Under the federal RSA, states can gain access to federal properties in their respective states to operate blind vending facilities by having one of its state agencies apply to the United States Department of Education (USDOE) to be designated as a "state licensing agency" (SLA), and, as discussed more fully infra, states must agree to a number of conditions. See New Hampshire v. Ramsey, 366 F.3d 1, 6 (1st Cir.2004) ("States' participation in the program is voluntary."). The SLAs, in turn, license blind persons to operate vending facilities and match them with available contracts on federal property. 20 U.S.C. § 107b.

Examination of the evolution of this unique federal statutory scheme reveals that the original federal RSA was designed to create employment opportunities for the blind on federal property and for further federal rehabilitative efforts on behalf of the blind. H.R.Rep. No. 1094, 74th Cong., 1st Sess. 1, 2 (1936). As originally designed, no priority or preference was given to blind vendors to operate vending facilities on federal property. Id.; see also Pub.L. No. 74-732, §§ 1-7, 49 Stat. at 1559-60. The 1954 amendment, however, strengthened the federal RSA by, inter alia: (1) authorizing a preference, where feasible, to blind vendors to set up vending stands on federal property, Pub.L. No. 83-565, § 4, 68 Stat. at 663; see also 20 U.S.C. § 107a(b) (providing that SLAs "give preference to blind persons who are in need of employment"); and (2) requiring that participating states (i.e., SLAs) agree "to provide any blind licensee dissatisfied with any action arising from the operation or administration of the vending stand program an opportunity for a fair hearing," Pub.L. No. 83-565, § 4, 68 Stat. at 664. The 1954 amendment did not, however, specify the nature of the hearing or the relief which should be afforded as a result of such a hearing.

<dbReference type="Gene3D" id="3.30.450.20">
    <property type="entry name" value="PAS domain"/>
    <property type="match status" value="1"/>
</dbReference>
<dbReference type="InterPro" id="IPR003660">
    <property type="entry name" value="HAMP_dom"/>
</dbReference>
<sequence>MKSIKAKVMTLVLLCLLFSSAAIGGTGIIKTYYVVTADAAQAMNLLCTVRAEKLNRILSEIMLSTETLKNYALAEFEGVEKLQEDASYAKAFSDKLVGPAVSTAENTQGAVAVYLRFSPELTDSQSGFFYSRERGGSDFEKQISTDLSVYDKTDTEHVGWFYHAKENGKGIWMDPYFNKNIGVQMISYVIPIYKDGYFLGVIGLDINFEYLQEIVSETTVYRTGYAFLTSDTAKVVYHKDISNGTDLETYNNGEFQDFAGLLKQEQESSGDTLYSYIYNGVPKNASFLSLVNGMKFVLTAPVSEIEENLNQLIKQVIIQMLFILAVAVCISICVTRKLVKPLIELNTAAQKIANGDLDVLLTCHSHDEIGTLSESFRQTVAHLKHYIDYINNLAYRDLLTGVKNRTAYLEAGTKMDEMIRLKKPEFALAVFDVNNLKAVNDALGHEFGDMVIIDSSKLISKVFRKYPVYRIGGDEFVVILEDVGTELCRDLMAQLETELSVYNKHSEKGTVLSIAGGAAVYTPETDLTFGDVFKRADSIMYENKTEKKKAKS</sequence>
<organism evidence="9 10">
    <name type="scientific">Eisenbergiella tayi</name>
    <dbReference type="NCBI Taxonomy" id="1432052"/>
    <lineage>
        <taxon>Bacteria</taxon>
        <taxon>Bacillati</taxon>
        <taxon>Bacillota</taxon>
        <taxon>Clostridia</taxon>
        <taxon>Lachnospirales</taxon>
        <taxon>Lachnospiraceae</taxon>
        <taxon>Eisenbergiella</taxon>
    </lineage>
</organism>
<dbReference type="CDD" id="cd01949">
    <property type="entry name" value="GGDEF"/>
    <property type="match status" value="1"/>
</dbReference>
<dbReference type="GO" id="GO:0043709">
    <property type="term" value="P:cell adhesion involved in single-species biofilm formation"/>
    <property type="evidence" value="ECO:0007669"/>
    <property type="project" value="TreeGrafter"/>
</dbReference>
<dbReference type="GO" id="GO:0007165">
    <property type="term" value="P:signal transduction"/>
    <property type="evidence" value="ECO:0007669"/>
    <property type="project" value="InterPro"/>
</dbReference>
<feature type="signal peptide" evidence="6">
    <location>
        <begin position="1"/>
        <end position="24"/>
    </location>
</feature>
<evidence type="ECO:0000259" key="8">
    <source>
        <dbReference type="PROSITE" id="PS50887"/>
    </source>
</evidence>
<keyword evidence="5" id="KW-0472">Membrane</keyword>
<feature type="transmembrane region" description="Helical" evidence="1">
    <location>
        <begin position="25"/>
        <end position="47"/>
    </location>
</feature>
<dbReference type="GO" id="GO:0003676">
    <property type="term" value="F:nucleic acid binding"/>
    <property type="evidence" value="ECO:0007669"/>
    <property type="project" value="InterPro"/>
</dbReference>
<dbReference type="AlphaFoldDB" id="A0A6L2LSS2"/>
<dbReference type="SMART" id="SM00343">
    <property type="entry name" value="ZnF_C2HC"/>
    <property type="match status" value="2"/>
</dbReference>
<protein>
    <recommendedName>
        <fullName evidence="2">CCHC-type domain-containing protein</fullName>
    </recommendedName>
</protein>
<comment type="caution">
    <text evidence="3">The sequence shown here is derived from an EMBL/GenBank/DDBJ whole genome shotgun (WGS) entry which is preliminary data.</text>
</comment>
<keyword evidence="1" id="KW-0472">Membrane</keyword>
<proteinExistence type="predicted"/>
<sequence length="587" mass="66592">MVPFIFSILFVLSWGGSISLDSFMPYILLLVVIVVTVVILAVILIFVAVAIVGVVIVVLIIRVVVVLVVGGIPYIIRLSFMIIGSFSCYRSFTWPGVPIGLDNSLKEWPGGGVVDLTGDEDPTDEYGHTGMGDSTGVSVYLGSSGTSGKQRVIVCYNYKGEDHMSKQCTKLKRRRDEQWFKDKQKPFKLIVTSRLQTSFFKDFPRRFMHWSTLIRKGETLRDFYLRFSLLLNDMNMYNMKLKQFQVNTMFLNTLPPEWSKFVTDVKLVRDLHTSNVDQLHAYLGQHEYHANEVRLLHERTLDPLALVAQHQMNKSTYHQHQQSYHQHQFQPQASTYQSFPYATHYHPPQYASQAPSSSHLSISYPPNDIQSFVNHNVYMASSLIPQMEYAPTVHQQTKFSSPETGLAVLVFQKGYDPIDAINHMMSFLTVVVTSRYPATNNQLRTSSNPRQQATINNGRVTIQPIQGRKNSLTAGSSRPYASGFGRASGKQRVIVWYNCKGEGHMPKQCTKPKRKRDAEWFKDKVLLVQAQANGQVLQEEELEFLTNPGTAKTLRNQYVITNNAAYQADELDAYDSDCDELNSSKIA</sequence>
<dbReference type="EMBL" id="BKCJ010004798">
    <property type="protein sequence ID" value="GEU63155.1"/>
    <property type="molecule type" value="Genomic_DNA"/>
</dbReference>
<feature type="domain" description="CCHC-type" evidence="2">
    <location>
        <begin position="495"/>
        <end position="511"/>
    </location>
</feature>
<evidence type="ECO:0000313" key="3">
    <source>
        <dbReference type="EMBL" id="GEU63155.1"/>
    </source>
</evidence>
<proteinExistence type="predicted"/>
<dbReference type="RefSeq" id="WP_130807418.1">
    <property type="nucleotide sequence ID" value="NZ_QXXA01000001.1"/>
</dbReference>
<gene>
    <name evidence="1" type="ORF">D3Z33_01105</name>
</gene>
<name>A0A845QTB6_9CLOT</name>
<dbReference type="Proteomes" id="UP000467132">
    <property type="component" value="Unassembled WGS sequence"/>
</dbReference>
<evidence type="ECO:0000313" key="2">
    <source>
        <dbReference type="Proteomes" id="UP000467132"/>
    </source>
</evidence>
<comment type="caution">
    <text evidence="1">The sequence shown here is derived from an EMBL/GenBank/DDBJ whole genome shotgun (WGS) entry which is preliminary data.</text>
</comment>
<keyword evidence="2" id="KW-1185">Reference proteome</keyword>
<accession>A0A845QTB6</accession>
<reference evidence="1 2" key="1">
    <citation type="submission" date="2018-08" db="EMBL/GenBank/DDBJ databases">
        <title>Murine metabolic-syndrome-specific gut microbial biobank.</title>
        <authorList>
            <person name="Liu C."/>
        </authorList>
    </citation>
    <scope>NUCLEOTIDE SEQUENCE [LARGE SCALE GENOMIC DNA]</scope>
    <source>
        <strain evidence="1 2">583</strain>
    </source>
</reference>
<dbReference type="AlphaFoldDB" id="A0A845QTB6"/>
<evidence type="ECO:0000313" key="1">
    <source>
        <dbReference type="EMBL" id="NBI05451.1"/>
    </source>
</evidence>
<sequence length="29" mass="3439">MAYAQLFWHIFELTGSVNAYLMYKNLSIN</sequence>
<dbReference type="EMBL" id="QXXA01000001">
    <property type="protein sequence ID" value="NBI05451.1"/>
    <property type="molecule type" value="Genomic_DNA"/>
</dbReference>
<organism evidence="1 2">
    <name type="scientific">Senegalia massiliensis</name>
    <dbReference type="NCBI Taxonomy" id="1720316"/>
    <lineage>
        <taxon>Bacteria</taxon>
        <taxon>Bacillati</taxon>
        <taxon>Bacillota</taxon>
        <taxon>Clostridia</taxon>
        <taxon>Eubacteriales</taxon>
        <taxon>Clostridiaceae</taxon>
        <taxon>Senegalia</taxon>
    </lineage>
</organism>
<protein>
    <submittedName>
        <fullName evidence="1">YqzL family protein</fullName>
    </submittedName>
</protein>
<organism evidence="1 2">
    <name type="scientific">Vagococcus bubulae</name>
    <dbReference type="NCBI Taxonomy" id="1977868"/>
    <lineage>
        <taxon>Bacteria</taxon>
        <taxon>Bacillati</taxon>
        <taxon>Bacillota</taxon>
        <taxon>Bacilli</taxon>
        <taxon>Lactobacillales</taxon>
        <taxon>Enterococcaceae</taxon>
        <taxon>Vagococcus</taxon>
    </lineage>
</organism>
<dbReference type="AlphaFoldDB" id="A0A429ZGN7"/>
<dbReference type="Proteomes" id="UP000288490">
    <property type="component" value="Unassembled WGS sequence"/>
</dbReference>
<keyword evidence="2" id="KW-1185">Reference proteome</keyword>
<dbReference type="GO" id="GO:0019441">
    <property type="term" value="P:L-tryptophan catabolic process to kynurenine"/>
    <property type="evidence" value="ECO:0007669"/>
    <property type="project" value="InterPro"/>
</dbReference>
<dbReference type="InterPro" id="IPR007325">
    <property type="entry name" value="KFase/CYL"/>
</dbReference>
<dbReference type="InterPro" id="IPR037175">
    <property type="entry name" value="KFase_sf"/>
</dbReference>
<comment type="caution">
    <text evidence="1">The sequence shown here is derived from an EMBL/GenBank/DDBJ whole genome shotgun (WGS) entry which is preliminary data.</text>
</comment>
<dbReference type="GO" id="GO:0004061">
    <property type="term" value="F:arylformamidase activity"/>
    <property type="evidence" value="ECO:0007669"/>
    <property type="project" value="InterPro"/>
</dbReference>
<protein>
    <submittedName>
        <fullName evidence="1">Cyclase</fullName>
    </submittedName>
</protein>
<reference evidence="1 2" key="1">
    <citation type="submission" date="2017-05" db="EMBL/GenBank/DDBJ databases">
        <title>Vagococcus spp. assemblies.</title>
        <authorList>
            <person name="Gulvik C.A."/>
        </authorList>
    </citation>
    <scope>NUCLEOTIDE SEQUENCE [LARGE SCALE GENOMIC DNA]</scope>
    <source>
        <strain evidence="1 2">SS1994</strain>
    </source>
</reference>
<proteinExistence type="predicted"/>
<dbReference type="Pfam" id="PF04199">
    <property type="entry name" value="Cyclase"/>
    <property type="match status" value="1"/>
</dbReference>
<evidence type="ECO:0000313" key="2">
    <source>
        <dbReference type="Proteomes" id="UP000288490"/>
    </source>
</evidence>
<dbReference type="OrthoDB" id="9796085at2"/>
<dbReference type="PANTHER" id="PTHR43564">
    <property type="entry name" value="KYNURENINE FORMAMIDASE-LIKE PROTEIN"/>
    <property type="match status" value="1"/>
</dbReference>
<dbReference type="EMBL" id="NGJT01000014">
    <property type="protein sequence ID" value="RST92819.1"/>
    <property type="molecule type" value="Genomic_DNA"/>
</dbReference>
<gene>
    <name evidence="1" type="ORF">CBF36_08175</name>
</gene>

In 1969, Congress proposed additional amendments